By March 9, 2009

Dell Inspiron Mini 9 review

The Dell Inspiron Mini 9 is another in the current flood of ‘NetBooks’ that we have seen since the first Asus EeePC, so how does it fair in the current marketplace.


The Dell Inspiron Mini 9


What’s in the box?

Inspiron Mini 9
Recovery CD’s

Dell Inspiron Mini 9 Specification:

Processors Intel®  AtomTM  Processor (1.6GHz, 512KB L2 Cache, 533MHz FSB)
Operating System Genuine Windows®  XP Home Edition SP3
Ubuntu Linux 8.04 with custom Dell interface
Memory 1GB 533MHz DDR2 SDRAM
Chipset Intel®  945PM / GS Express Chipset
Graphics Intel®  Integrated Graphics Media Accelerator 950
LCD Display Glossy 8.9 inch LED display (1024X600)
Hard Drives Up to 16GB configured with a Solid State drive.
Optical Drives No optical drive available.
Ports USB 2.0 (3)
Integrated 10/100 LAN (RJ45)
15-pin VGA video connector
Audio jacks (1-line out, 1 mic-in)
3-in-1 Media Card Reader
AC adapter connector
Power 4-cell 32WHr Li-Ion Battery
Camera Integrated 1.3MP webcam
Wireless 802.11g mini-card
Bluetooth®  Internal (2.0) mini-card

Dimensions & Weight

Width: 9.13" (232mm)

Height: 1.07" (27.2mm) front / 1.25" (31.7mm) back

Depth: 6.77" (172mm)

Weight: Starting weight of 2.28 lbs. (1.035 kg)1(8.9" display, 4 cell battery). Weights will vary depending on configurations and manufacturing variability.



An External tour

Nothing much to see apart from the status LED’s on the left – these are white LED’s and whilst I found them a little distracting, it wasn’t too bad.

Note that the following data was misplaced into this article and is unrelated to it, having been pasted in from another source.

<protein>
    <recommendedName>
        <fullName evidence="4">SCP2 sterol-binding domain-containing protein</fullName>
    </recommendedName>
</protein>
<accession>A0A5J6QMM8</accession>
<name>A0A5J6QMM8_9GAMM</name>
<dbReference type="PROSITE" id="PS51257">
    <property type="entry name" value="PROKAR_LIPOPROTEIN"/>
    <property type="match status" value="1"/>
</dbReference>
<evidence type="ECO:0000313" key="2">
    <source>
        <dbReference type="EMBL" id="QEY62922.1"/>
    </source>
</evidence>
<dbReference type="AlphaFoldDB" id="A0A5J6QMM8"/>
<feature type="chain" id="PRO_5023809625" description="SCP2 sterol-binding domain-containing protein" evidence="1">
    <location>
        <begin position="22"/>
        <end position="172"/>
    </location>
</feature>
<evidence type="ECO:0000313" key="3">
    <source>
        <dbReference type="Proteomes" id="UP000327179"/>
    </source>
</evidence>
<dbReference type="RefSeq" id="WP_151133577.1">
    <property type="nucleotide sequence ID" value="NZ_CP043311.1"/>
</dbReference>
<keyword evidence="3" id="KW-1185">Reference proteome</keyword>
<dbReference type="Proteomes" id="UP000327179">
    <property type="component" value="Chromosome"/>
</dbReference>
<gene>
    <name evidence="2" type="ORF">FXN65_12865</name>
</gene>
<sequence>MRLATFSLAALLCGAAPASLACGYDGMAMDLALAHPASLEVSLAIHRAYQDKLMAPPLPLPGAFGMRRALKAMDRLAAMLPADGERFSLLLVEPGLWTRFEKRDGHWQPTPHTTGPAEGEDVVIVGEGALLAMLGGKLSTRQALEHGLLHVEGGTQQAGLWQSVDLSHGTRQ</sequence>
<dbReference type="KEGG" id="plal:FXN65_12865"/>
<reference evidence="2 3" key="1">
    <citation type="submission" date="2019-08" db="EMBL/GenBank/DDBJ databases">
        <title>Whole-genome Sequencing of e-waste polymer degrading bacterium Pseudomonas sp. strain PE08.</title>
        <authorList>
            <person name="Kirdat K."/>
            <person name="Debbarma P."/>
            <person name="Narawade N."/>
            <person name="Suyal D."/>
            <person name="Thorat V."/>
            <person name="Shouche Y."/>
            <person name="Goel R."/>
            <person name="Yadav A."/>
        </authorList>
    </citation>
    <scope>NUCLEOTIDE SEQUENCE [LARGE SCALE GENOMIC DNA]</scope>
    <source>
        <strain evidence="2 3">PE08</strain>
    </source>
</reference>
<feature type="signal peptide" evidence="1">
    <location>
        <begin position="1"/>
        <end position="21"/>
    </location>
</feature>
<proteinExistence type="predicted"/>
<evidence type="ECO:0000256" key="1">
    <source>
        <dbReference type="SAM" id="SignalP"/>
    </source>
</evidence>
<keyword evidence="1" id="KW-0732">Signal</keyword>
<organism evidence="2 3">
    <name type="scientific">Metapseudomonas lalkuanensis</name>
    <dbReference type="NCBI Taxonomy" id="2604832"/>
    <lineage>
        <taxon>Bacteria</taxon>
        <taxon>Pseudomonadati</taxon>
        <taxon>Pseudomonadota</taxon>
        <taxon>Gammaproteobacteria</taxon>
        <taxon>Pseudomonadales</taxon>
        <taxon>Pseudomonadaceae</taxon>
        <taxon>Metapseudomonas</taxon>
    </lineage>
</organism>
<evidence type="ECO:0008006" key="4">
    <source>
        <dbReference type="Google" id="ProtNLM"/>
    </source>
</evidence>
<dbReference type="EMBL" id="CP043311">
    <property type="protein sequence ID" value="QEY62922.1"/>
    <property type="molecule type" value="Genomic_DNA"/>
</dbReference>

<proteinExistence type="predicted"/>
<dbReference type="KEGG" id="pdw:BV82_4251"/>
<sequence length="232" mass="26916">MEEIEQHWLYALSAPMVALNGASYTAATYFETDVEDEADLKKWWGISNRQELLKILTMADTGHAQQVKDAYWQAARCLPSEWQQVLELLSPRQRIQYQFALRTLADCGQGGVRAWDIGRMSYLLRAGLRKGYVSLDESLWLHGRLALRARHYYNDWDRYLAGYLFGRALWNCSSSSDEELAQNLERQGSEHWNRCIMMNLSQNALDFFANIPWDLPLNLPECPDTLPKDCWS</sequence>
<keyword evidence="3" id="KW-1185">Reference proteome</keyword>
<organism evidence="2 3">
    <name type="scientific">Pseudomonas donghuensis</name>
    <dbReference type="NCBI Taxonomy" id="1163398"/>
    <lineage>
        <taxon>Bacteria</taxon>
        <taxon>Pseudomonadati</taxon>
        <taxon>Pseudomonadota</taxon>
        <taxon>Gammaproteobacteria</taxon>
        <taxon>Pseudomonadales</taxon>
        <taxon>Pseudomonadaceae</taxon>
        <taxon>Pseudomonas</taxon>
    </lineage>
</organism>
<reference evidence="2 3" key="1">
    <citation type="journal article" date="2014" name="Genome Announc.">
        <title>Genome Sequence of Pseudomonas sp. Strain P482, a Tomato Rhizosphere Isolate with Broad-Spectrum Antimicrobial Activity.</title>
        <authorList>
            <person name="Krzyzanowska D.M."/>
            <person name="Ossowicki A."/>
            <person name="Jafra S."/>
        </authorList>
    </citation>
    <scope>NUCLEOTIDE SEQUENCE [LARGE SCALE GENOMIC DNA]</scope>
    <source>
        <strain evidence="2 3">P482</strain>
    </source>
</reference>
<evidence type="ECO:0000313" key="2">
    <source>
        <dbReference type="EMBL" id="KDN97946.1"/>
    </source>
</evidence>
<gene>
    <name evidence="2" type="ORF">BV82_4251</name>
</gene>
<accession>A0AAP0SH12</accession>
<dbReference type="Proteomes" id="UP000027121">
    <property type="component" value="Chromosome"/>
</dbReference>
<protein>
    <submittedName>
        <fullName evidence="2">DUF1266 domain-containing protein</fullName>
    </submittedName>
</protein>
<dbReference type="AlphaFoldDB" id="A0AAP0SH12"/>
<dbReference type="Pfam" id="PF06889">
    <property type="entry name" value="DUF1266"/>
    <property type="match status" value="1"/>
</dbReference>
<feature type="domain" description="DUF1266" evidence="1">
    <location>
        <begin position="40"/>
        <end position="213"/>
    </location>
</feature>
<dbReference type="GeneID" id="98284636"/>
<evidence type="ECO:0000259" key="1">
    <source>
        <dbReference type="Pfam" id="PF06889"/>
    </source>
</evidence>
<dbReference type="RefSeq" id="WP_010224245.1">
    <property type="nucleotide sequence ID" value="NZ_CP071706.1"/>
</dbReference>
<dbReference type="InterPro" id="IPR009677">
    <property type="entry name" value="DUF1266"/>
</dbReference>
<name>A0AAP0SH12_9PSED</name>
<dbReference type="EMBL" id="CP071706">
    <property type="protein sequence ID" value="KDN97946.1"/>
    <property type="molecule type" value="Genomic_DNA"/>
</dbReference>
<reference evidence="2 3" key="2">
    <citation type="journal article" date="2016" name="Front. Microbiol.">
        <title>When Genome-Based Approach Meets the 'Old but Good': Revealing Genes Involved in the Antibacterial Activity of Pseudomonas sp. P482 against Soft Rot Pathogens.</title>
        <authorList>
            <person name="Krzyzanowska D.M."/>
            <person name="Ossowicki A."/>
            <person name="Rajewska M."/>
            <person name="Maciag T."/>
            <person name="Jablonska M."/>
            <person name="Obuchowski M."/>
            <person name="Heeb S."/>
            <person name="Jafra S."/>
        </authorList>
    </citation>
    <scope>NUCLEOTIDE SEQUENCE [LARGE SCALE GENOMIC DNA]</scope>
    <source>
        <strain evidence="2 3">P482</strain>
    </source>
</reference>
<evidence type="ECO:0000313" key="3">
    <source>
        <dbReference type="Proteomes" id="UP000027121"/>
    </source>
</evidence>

Right Side
From left to right we have Headphone Jack, Microphone Jack, USB port, VGA out and Ethernet.


Nothing to see here apart from the back of the battery


Left Side
From left to right we have Kensington locking point, power port, 2 USB ports and a 3-in-1 card reader.


A fairly standard looking though slightly compressed keyboard layout, touchpad with mouse buttons, and a main power button.
At the top of the screen is a webcam and mic for web conferencing.




– Small and light
– This also applies to the power adapter
– Feels solid and well built

– Default cover attracts fingerprints – can’t speak for other styles
– Glossy monitor
– Monitor view angle
– Desktop resize on every boot
– No F11 or F12
– Keyboard layout is going to take a little getting used to
– Gets a bit warm
– Collect and return warranty only


As you unpack it, you realise that the Dell Inspiron Mini 9 is a petite thing, surprisingly so if you’ve never handled a NetBook before – it looks for all the world like a laptop that’s shrunk after being washed on too high a heat.

The top cover is offered in a number of styles and colours on the Dell website – this one is decked out in the default piano black (which attracts fingerprints like you wouldn’t believe).

The Mini 9 is offered in both Linux and Windows XP flavours, with a mixture of hard drive sizes – this particular one came with Windows XP SP3 pre-installed on it’s 8GB drive, with the faster option graphics card (the Intel 945 Express).

As I first opened it up, I was impressed by how solid the construction felt – it felt like it could take life on the road quite easily.

The first boot was fast enough (sorry I didn’t time it), but the fact that I didn’t get frustrated by it is praise enough 😀

As it loads up it’s default programs at startup one of them is for the built in webcam, and it flashes the built in white led ‘light’ for a moment as it tests the hardware. Personally I found this a little disconcerting for my level of paranoia, so that soon got disabled so it would only think about using the camera when I wanted to.